Divided By Faith, race, and religion

When I teach Introduction to Sociology, one of the texts I use is Michael Emerson and Christian Smith’s 2000 book Divided By Faith: Evangelical Religion and the Problem of Race in America. Here are parts of Chapter Four (“Color Blind: Evangelicals Speak on the “Race Problem””) that seem very pertinent:

The racially important cultural tools in the white evangelical tool kit are “accountable freewill individualism,” “relationalism” (attaching central importance to interpersonal relationships), and antistructuralism (inability to perceive or unwillingness to accept social structural influences). (76)

But, these perspectives are not just tied to race:

Unlike progressives, for them individuals exist independent of structures and institutions, have freewill, and are individually accountable for their own actions. This view is directed rooted in theological understanding… (76-77)

A summary later in the chapter:

On careful reflection, we can see that it is a necessity for evangelicals to interpret the problem at the individual level. To do otherwise would challenge the very basis of their world, both their faith and the American way of life. They accept and support individualism, relationalism, and anti-structuralism. Suggesting social causes of the race problem challenges the cultural elements with which they construct their lives. This is the radical limitation of the white evangelical tool kit. This is why anyone, any group, or any program that challenges their accountable freewill individualist perspectives comes itself to be seen as a cause of the race problem. (89)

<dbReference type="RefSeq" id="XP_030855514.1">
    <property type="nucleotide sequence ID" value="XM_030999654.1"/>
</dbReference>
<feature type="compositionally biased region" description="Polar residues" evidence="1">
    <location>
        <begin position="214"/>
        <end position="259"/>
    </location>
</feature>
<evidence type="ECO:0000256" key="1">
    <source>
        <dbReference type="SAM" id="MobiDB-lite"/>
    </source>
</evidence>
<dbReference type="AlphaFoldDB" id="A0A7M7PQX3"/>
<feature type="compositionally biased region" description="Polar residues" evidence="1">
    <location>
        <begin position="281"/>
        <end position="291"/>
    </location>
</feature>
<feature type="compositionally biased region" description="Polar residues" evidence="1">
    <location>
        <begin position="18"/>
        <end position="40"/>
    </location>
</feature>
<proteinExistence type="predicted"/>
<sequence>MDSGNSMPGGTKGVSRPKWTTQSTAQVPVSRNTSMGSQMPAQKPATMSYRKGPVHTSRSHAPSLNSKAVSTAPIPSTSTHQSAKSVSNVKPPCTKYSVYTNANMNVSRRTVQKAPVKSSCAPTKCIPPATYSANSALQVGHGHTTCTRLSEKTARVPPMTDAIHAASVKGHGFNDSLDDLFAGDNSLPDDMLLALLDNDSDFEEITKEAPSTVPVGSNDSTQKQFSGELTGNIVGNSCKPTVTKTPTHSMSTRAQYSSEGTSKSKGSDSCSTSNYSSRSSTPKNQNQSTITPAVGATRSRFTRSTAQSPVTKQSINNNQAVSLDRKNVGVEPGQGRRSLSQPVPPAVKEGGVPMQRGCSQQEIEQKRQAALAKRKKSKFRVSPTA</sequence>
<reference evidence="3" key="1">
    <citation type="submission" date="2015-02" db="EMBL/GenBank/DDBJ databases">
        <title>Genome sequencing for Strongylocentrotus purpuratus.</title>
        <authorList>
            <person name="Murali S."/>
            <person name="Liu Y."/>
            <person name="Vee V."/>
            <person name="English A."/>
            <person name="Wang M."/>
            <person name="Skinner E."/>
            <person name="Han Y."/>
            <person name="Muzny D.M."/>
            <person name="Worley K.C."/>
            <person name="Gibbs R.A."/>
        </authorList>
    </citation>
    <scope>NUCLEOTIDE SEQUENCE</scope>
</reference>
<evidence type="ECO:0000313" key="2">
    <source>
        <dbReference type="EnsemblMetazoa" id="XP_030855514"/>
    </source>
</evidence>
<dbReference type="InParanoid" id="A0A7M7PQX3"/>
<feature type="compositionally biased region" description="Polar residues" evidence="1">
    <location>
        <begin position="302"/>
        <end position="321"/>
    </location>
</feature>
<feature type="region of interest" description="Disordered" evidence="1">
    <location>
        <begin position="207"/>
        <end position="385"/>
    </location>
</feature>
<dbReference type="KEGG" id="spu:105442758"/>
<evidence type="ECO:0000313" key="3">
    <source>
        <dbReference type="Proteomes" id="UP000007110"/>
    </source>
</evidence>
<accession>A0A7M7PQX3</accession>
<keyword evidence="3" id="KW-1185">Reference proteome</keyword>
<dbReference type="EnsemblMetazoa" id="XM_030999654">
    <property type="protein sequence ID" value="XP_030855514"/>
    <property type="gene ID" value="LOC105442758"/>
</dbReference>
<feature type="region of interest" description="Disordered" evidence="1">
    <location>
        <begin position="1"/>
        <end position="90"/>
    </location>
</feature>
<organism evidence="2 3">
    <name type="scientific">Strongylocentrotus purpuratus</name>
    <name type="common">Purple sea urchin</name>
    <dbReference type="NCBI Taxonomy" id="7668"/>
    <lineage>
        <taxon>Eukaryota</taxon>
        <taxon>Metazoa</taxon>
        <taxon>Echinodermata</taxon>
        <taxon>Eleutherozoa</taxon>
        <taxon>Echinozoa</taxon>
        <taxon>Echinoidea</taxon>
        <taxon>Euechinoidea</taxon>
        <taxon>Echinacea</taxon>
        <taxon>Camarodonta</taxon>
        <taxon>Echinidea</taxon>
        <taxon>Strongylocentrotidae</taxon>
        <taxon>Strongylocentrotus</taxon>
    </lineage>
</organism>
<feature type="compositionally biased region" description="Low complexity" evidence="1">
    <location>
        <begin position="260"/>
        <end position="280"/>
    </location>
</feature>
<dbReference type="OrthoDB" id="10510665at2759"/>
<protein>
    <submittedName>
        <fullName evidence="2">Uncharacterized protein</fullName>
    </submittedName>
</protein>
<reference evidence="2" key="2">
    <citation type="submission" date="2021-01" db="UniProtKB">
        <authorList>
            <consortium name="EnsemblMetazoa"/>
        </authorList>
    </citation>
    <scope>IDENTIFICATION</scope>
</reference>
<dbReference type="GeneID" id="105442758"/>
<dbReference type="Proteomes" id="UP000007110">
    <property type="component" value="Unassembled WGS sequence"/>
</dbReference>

And back to race:

But white evangelicals’ cultural tools and racial isolation curtail their ability to fully assess why people of different races do not get along, the lack of equal opportunity, and the extent to which race matters in America. Although honest and well intentioned, their perspective is a powerful means to reproduce contemporary racialization…

This perspective misses the racialized patterns that transcend and encompass individuals, and are therefore often institutional and systemic. It misses that whites can move to most any neighborhood, eat at most any restaurant, walk down most any street, or shop at most any store without having to worry or find out that they are not wanted, whereas African Americans often cannot. This perspective misses that white Americans can be almost certain that when stopped by the police it has nothing to do with race, whereas African Americans cannot… (89-90)

The book is twenty years old and has led to productive listening, conversations, action, and scholarship. Yet, the intersection of race and religion, the deeply embedded assumptions in faith and other spheres of life, still matters today.

(See this 2016 post titled “How white evangelicals define themselves – and what is missing” for an earlier discussion involving Divided By Faith.)

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